NASA’s Webb Telescope Detects First Evidence of Carbon Dioxide in Exoplanet Atmosphere

UMD astronomers Eliza Kempton and Thaddeus Komacek were part of the research team that analyzed the spectrum of WASP-39 b 

NASA’s James Webb Space Telescope has captured the first clear evidence for carbon dioxide in the atmosphere of a planet outside the solar system. This observation of WASP-39 b, a gas giant planet orbiting a sun-like star 700 light-years away, provides important insights into the composition and formation of the planet. The finding, which is accepted for publication in the journal Nature, is also indicative of Webb’s unique ability to detect and measure carbon dioxide in the thinner atmospheres of smaller rocky planets. 

An illustration of WASP-39 b
An illustration shows what WASP-39 b could look like, based on the scientific community’s current understanding of the exoplanet. Credit: NASA, ESA, CSA, Joseph Olmsted (STScI). Click image to download hi-res version.

WASP-39 b has a mass roughly one-quarter that of Jupiter (about the same as Saturn) and a diameter 1.3 times greater than Jupiter. Its extreme puffiness is related in part to its high temperature (about 1,600 degrees Fahrenheit or 900 degrees Celsius). Unlike the cooler, more compact gas giants in our solar system, WASP-39 b orbits very close to its star—only about one-eighth the distance between the sun and Mercury—completing one circuit in just over four Earth-days. The planet’s discovery, reported in 2011, was made based on ground-based detections of the subtle, periodic dimming of light from its host star as the planet transits, or passes, in front of the star. 

Previous observations from other telescopes, including NASA’s Hubble and Spitzer space telescopes, revealed the presence of water vapor, sodium and potassium in the planet’s atmosphere. Webb’s unmatched infrared sensitivity has now confirmed the presence of carbon dioxide on this planet as well. 

“The reason we hadn't been able to definitively identify CO2 in the atmosphere of WASP-39 b previously was that we never had a telescope that could produce spectra across the right wavelength range,” said Eliza Kempton, an associate professor of astronomy at the University of Maryland. “This discovery shows us that Webb is delivering on its promise of being a transformational facility for astronomical observations.”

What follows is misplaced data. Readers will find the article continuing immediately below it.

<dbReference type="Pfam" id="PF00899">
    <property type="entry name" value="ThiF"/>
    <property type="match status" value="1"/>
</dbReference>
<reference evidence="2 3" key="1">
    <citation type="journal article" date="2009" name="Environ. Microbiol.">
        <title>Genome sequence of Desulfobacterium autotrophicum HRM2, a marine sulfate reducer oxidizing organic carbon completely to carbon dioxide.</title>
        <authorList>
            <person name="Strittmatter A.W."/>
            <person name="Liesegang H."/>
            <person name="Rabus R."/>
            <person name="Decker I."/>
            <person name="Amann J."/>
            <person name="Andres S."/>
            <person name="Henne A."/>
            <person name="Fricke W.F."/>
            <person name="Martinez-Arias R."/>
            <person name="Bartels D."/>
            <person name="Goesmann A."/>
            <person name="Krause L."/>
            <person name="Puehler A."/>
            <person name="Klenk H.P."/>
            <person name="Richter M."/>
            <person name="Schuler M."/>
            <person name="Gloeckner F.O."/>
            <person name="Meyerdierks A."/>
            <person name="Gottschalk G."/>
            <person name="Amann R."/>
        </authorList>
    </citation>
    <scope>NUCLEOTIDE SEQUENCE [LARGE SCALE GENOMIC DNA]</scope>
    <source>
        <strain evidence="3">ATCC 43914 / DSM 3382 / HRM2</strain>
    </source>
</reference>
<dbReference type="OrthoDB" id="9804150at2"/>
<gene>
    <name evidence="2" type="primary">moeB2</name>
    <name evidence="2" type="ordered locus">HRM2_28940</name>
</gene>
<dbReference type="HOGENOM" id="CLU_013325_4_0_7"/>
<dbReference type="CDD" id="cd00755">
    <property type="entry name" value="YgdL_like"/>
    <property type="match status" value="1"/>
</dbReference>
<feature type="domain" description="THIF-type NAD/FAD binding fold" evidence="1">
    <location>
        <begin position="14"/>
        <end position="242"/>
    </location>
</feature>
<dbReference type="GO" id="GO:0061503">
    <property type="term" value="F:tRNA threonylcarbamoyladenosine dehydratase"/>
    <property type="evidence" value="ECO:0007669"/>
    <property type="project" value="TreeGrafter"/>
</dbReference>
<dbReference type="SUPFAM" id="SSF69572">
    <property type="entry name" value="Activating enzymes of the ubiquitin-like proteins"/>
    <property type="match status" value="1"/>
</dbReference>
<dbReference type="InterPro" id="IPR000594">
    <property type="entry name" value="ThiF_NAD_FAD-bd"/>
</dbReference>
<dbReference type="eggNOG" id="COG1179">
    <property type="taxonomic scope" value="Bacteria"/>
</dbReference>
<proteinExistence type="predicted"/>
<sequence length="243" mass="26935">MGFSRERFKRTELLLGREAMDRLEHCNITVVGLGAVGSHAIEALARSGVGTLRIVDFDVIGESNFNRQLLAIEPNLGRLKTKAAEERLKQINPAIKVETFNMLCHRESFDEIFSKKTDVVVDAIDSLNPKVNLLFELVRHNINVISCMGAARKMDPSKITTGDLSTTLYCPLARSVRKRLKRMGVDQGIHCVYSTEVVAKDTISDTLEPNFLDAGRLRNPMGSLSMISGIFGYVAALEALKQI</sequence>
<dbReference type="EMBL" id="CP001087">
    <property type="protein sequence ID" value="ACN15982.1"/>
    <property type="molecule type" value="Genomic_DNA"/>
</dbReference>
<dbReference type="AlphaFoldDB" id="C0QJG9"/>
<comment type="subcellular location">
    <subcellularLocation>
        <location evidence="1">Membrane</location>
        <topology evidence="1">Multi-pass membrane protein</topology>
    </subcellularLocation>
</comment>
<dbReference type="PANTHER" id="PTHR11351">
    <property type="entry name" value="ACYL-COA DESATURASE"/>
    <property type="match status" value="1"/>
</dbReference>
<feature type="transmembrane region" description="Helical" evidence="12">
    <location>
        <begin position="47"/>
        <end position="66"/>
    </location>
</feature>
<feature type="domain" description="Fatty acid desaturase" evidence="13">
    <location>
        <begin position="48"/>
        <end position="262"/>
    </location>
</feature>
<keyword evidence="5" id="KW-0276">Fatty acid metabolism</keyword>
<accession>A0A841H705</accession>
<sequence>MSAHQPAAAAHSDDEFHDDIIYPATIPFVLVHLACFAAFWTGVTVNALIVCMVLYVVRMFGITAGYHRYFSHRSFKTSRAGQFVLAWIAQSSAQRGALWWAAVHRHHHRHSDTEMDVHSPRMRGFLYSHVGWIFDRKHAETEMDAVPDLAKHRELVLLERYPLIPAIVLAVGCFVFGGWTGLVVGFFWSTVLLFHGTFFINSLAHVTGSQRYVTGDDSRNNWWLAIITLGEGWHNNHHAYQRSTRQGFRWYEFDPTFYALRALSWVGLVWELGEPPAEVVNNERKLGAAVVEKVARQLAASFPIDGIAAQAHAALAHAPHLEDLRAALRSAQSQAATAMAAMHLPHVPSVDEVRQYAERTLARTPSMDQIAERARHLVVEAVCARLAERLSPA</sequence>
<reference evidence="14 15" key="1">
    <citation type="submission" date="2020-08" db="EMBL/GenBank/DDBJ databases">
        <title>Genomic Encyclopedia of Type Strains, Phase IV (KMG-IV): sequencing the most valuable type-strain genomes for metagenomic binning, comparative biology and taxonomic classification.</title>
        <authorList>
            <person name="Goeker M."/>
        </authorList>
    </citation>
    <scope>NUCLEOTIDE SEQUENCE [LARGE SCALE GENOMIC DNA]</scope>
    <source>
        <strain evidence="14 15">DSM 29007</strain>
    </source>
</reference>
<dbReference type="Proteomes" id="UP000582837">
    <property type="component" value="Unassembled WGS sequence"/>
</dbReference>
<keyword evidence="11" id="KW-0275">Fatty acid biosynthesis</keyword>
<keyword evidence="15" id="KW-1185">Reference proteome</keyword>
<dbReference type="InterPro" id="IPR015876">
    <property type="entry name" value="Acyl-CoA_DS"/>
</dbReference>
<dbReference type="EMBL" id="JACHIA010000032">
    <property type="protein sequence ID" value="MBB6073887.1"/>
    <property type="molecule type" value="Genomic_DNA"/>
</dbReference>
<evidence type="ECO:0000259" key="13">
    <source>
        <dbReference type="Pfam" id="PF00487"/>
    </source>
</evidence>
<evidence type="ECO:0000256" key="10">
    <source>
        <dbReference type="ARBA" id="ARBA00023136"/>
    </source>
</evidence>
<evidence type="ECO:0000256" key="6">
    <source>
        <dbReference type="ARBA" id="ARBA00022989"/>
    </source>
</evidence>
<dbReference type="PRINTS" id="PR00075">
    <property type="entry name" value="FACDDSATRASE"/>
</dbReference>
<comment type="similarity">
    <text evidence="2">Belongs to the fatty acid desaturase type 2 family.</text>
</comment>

Kempton and UMD Assistant Professor of astronomy Thaddeus Komacek are members of the research team that made this discovery.

Filtered Starlight

Transiting planets like WASP-39 b, whose orbits we observe edge-on (or from the side) rather than from above, can provide researchers with ideal opportunities to probe planetary atmospheres.

During a transit, some of the starlight is eclipsed by the planet completely (causing the overall dimming) and some is transmitted through the planet’s atmosphere. 

Because different gases absorb different combinations of colors, researchers can analyze small differences in brightness of the transmitted light across a spectrum of wavelengths to determine exactly what an atmosphere is made of. With its combination of inflated atmosphere and frequent transits, WASP-39 b is an ideal target for transmission spectroscopy

First Clear Detection of Carbon Dioxide

The research team used Webb’s Near-Infrared Spectrograph (NIRSpec) for its observations of WASP-39 b. In the resulting spectrum of the exoplanet’s atmosphere, a small hill between 4.1 and 4.6 microns presents the first clear, detailed evidence for carbon dioxide ever detected in a planet outside the solar system.